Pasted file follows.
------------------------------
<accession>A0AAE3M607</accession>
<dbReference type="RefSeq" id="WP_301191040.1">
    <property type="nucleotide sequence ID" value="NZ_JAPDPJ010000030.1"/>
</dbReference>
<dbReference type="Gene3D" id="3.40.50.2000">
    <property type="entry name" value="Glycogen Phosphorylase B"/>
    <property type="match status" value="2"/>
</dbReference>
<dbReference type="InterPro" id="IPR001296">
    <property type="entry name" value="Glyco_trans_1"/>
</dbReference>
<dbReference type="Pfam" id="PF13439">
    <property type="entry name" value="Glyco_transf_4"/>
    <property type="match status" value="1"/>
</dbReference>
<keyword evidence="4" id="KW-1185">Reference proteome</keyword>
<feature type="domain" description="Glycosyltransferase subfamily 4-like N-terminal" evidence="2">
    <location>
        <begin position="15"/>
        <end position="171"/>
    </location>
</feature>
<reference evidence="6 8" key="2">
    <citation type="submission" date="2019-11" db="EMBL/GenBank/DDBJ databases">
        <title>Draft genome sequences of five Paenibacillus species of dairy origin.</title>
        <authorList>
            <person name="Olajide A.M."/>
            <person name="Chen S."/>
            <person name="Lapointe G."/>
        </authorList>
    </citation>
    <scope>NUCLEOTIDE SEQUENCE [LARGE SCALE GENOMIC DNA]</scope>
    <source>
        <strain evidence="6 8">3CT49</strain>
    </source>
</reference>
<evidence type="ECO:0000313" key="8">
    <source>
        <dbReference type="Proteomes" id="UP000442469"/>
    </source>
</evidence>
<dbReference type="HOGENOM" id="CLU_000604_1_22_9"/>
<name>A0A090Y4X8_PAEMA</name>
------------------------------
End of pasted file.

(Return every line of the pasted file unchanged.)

<accession>A0AAE3M607</accession>
<dbReference type="RefSeq" id="WP_301191040.1">
    <property type="nucleotide sequence ID" value="NZ_JAPDPJ010000030.1"/>
</dbReference>
<dbReference type="Gene3D" id="3.40.50.2000">
    <property type="entry name" value="Glycogen Phosphorylase B"/>
    <property type="match status" value="2"/>
</dbReference>
<dbReference type="InterPro" id="IPR001296">
    <property type="entry name" value="Glyco_trans_1"/>
</dbReference>
<dbReference type="Pfam" id="PF13439">
    <property type="entry name" value="Glyco_transf_4"/>
    <property type="match status" value="1"/>
</dbReference>
<keyword evidence="4" id="KW-1185">Reference proteome</keyword>
<feature type="domain" description="Glycosyltransferase subfamily 4-like N-terminal" evidence="2">
    <location>
        <begin position="15"/>
        <end position="171"/>
    </location>
</feature>
<reference evidence="6 8" key="2">
    <citation type="submission" date="2019-11" db="EMBL/GenBank/DDBJ databases">
        <title>Draft genome sequences of five Paenibacillus species of dairy origin.</title>
        <authorList>
            <person name="Olajide A.M."/>
            <person name="Chen S."/>
            <person name="Lapointe G."/>
        </authorList>
    </citation>
    <scope>NUCLEOTIDE SEQUENCE [LARGE SCALE GENOMIC DNA]</scope>
    <source>
        <strain evidence="6 8">3CT49</strain>
    </source>
</reference>
<evidence type="ECO:0000313" key="8">
    <source>
        <dbReference type="Proteomes" id="UP000442469"/>
    </source>
</evidence>
<dbReference type="HOGENOM" id="CLU_000604_1_22_9"/>
<name>A0A090Y4X8_PAEMA</name>